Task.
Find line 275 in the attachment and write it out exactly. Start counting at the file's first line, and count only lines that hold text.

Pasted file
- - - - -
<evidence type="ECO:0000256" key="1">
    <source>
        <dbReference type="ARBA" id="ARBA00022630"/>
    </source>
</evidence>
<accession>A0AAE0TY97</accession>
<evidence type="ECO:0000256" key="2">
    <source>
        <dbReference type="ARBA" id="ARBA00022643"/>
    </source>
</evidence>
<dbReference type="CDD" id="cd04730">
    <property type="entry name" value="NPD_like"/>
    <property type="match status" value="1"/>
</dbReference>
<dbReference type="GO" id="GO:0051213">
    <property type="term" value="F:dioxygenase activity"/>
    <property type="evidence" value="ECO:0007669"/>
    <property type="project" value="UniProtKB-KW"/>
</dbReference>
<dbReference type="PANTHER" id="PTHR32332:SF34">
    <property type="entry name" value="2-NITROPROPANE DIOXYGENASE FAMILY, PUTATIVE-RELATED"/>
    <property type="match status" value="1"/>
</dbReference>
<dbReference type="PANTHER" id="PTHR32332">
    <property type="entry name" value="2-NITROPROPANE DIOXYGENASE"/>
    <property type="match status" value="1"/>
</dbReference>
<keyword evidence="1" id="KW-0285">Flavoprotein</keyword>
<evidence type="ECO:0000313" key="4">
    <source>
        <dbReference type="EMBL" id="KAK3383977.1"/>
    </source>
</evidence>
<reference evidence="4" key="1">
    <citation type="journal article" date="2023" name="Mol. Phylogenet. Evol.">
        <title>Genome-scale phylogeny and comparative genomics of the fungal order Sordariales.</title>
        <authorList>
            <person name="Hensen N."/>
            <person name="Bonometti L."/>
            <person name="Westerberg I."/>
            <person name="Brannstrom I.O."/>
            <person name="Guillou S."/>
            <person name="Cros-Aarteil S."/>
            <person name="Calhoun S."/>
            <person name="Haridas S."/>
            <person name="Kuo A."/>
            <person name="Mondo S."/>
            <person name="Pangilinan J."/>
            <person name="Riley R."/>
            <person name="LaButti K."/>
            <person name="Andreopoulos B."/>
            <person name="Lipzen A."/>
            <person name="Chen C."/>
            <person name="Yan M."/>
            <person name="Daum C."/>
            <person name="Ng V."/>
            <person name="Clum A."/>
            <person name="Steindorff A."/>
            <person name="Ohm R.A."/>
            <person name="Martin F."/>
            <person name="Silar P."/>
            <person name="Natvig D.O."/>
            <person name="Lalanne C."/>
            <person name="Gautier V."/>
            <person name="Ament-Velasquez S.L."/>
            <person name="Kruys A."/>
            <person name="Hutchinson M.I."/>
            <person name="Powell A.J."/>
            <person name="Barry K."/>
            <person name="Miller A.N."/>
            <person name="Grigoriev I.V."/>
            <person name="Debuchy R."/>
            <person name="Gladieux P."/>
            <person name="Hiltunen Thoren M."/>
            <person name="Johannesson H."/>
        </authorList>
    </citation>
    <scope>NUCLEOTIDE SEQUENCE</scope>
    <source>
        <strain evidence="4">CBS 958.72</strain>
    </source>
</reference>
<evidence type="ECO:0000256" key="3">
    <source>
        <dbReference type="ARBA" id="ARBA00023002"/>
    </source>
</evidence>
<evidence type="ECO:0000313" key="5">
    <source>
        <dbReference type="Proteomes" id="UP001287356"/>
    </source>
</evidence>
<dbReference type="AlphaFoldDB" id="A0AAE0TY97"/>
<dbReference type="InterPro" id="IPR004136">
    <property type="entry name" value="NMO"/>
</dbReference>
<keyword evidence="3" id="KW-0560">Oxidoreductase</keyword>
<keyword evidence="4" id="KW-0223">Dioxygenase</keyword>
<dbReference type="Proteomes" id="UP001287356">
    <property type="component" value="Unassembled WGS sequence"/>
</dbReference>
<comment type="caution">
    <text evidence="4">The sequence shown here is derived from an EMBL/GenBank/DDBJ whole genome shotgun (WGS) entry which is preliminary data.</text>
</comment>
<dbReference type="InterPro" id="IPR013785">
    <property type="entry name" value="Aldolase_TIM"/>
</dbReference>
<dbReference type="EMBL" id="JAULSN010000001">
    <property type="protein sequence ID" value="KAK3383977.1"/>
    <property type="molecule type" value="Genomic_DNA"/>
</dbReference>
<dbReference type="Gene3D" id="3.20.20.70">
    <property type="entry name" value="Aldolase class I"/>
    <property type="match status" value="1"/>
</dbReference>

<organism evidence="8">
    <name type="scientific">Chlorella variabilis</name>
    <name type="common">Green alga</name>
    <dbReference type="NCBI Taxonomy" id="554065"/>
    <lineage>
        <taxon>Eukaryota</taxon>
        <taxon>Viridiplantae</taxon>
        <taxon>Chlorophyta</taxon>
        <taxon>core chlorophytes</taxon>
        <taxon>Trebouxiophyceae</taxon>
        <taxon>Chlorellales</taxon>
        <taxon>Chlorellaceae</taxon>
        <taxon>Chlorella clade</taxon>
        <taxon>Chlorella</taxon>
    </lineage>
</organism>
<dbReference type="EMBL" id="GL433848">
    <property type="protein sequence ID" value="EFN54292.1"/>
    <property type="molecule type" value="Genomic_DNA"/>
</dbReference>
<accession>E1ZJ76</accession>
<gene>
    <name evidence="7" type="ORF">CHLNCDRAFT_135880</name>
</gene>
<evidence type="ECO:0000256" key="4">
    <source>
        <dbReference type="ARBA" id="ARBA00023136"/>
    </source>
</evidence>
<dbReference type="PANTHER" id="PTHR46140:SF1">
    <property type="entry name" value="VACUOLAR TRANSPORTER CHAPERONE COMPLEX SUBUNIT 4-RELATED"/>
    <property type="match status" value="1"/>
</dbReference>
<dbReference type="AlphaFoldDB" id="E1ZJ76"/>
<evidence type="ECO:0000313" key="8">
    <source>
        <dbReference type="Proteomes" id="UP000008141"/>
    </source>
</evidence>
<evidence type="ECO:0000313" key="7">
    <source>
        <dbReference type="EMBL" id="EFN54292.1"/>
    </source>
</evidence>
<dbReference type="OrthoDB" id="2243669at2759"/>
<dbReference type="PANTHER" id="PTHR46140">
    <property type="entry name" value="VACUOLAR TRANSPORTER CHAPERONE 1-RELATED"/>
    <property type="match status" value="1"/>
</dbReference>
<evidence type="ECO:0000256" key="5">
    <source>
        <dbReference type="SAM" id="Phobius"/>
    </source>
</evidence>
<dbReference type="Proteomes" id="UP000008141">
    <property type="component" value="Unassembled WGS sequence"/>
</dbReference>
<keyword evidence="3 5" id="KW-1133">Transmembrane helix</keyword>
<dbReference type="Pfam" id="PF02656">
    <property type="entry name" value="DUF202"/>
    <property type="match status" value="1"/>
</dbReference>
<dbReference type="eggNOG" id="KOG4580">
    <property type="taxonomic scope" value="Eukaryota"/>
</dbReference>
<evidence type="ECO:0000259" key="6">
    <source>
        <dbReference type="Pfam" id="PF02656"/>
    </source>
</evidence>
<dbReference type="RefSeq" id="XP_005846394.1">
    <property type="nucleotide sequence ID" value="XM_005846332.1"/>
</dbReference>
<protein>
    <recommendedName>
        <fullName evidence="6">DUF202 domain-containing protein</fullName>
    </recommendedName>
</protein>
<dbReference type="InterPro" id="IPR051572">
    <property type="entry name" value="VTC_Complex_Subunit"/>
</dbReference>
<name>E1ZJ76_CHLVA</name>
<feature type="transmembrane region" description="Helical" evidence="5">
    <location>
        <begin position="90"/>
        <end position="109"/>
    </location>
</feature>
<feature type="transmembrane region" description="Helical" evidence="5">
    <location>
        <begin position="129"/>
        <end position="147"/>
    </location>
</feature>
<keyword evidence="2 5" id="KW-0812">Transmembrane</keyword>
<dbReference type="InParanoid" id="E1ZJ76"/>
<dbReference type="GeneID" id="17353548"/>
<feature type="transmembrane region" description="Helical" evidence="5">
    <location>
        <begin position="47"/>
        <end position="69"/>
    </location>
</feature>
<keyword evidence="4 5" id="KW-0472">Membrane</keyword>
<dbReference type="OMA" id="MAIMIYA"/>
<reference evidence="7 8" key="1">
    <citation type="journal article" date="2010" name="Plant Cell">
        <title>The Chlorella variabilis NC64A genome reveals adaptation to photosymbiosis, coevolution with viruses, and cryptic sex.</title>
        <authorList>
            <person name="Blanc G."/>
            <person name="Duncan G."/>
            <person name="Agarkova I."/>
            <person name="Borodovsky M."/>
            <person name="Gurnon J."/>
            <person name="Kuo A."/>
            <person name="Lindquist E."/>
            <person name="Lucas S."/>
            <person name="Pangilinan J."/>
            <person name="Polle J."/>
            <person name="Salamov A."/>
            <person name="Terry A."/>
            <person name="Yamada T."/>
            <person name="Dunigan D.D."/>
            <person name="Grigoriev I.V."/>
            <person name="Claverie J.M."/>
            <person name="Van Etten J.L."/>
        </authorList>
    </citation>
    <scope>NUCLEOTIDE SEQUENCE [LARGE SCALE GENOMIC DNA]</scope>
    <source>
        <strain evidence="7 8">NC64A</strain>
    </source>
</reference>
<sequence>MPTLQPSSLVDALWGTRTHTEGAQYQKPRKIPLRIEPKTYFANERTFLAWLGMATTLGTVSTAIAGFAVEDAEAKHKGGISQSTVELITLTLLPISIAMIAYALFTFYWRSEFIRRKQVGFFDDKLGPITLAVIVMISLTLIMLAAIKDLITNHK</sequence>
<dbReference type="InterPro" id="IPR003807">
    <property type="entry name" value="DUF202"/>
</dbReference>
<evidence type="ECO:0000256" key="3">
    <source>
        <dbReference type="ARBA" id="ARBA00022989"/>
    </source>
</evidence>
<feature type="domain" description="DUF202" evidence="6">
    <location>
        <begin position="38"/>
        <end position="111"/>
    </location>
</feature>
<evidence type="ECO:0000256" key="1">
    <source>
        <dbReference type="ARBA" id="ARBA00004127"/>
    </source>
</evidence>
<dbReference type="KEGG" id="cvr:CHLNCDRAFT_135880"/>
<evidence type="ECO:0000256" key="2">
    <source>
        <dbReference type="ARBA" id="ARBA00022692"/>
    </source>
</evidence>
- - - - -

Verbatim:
</evidence>